by Winston Chua
The San Marino City Council, at its most recent meeting approved to appropriate about $2.5-million for street light conversions, from high-voltage to low-voltage lights. At the town hall meeting Thursday morning, Mayor Kneier elaborated on why the council chose to take such action and how the council determines which future capital projects to undertake.
The city had allocated $1.2 million to fix a portion of the city’s lights, which would have left it with an amount of $500,000 left over unspent, before learning that the whole city could be completed for less than $3-million.
The extra monies allocated toward the city lights means the city will have a $1-million deficit for this fiscal year.
The discussions for proposed and potential projects is relevant to the community because the city must finalize its budget in just a couple months. The city will learn what it receives from property taxes in June, based on the assessed property values.
City Manager John Schaefer told a group of about a dozen or so Thursday morning that the total cost for all the capital projects the city wishes to complete is $15,157,500. The actual unrestricted monies that the city may use to work on its projects for next year is closer to $3-million.
Schaefer made the point that investing in city lights will actually save San Marino some money in the long run because electrical savings will outpace the interest that would have been earned had the money been left in the reserves.
San Marino has between $15-million and $16-million in reserves. Ideally they would like to have $18 to $20-million, the amount of money that could be allocated for the city budget in any one year.
At the town hall Thursday residents chimed in on what they thought might be important projects for the city to focus on. At the top of their list was public safety and improving the look of the city via rehabbing its roads. A few in the audience expressed that “the streets look terrible” and that the look of the city has been degraded over the years. Mayor Kneier said San Marino “has fallen behind infrastructure standards that we’ve been used to.”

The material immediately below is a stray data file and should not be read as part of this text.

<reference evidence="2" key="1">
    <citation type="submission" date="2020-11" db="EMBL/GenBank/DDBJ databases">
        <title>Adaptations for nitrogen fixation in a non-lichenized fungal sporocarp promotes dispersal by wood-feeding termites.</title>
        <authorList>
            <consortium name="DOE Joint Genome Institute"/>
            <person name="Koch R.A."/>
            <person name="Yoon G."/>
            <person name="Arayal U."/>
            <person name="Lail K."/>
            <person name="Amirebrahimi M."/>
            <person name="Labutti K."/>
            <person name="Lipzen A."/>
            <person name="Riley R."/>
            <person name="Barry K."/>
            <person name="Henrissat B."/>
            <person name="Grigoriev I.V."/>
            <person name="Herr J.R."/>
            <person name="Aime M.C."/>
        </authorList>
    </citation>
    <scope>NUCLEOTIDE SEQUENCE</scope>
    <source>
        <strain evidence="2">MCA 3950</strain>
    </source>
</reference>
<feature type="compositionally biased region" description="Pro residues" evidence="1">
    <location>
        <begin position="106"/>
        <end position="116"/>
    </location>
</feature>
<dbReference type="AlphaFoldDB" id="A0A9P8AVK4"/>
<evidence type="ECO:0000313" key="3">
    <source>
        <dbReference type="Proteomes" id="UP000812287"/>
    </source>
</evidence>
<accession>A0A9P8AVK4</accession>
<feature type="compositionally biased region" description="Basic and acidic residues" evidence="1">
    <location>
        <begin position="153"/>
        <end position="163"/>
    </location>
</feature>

Why the lag? The mayor pointed out that the community made a great but expensive investment choice in purchasing Stoneman for $6-million and also helping to establish the new Crowell Library.
City staff marked the following items as priorities: a new ambulance, five mobile computer terminals, five cars for the police department and two trucks. Staff presents a more formal, comprehensive list before Council in early May.
The ambulance that the fire department is currently using is 15-years old. About 85% of calls to the fire department require an ambulance. Items on the list that met some opposition included paying for additional parking at Crowell Library.
The most expensive items on the list of 46 items produced by city staff included street rehabilitation, complete striping of city streets , a tree replacement project, Stoneman rehab construction, a community center and various Lacy Park upgrades. Here is a partial breakdown of some items and their cost:
Stoneman Rehab Construction, $10,000,000; Lacy Park Inner Circle, $300,000; additional parking at Lacy Park, $250,000; ambulance replacement, $229,000; emergency generator, $105,000; Lacy Park irrigation, $350,000; Lacy Park restroom upgrade, $250,000; complete striping of the streets, $225,000; contract sidewalk repair, $150,000; and Mission Tree Replacement Project, $150,000.
The mayor and others present at Crowell talked about the possibility of proposing a new bond measure which, if approved, would help fill in the gap and allow more capital projects to be complete.
Roughly half-a-dozen street projects will be funded through Prop. C, Measure R and gas taxes. Said projects range in cost from $103,000 up to $717,890.
One of the top priorities for the City in the upcoming months will be to determine how best to use Stoneman School.
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